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Indiana plants and history

Image of Sweet Coneflower from the Butler University's Friesner Herbarium

If you are looking for native Indiana plants, or Indiana history, there are two new resources you can check out online.

The nationally-recognized Indiana State Digital Archives has new digital collections available for anyone interested in Indiana heritage and genealogy. The Digital Archives enables Hoosiers and researchers worldwide to view the vast collection of historical and vital records housed at the State Archives.

The United Spanish War Veterans (USWV) database includes over 6,470 entries for members of the Indiana Department of the USWV. The database, including the Indiana subset, was created in 1904 by the merger of three smaller record sets of Spanish-American War veterans. At the peak of the war, there were over ninety camps (posts) located in towns across Indiana. Typical files contain applications, membership information, pension correspondence, and death notices (TAPS). Information on spouses &widows can also be found within many files.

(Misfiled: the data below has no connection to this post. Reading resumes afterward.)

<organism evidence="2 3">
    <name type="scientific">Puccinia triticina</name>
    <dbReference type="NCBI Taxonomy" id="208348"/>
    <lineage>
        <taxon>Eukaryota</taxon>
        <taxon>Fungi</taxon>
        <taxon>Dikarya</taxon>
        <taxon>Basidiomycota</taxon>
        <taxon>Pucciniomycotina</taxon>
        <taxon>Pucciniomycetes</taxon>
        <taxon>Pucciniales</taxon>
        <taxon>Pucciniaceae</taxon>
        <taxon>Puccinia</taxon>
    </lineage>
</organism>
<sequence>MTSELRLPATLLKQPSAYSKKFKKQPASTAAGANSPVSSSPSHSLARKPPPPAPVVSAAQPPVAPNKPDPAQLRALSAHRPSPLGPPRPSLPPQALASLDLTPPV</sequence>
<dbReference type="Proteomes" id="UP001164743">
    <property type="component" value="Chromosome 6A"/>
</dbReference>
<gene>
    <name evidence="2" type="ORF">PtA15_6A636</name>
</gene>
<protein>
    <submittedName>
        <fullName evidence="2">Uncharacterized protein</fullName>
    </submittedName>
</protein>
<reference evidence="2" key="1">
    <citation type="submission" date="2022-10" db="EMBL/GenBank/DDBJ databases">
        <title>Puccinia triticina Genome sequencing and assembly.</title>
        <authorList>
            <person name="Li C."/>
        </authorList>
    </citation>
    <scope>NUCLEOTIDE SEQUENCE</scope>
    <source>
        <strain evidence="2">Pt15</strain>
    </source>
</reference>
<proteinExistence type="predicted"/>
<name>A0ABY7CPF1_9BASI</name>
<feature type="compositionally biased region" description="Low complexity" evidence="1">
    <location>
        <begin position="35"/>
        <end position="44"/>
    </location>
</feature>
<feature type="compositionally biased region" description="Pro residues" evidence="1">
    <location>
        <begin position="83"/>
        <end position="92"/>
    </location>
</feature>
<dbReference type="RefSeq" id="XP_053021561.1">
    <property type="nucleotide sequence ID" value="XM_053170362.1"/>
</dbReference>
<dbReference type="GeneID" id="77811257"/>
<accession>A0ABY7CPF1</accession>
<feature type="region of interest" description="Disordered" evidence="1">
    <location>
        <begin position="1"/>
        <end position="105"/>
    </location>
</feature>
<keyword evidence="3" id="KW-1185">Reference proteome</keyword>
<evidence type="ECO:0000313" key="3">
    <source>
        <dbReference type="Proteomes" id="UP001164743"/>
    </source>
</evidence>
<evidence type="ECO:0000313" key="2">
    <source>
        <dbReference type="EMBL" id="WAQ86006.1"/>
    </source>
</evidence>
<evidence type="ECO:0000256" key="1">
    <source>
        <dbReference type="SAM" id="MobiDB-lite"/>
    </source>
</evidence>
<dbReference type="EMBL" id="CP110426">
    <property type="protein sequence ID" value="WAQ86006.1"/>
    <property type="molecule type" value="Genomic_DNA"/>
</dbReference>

In addition to USWV database, the Digital Archives has added the 945-entry DeKalb County, 1376-entry Wabash County, and 823-entry Wells County naturalization databases. The Digital Archives now holds 35 of Indiana's 92 counties naturalization databases and plans the addition of more Indiana counties in the future. These databases provide great insight into Hoosier immigration at the county level.

At Butler University, more than 10,000 pressed and dried specimens of wild Indiana plants from the Butler University’s Friesner Herbarium can now be viewed online through their searchable database.

The specimens, with their authenticating labels, provide a historical record of what was growing where and when.

Scientists, environmentalists, gardeners, teachers, artists and anyone else with an interest in Indiana plant life can look up plants based on the common name and scientific name, where and when the sample was collected and who collected it. They also are able to see what the plant looks like – or looked like, since some are now extirpated from the state.

Visitors to the site can search plants from all 92 counties and also search by growing conditions where the plants were found such as woods, bogs, or sandy soil.

In addition to the images, the herbarium site contains lesson plans for teachers to use in class, links to the U.S. Department of Agriculture’s plant database for more information on each species and to the Butler University Botanical Studies journal, published by the Botany Department from 1929-1964. The journal was started by Ray C. Friesner, former professor and chair of the Botany Department, for whom the herbarium is named.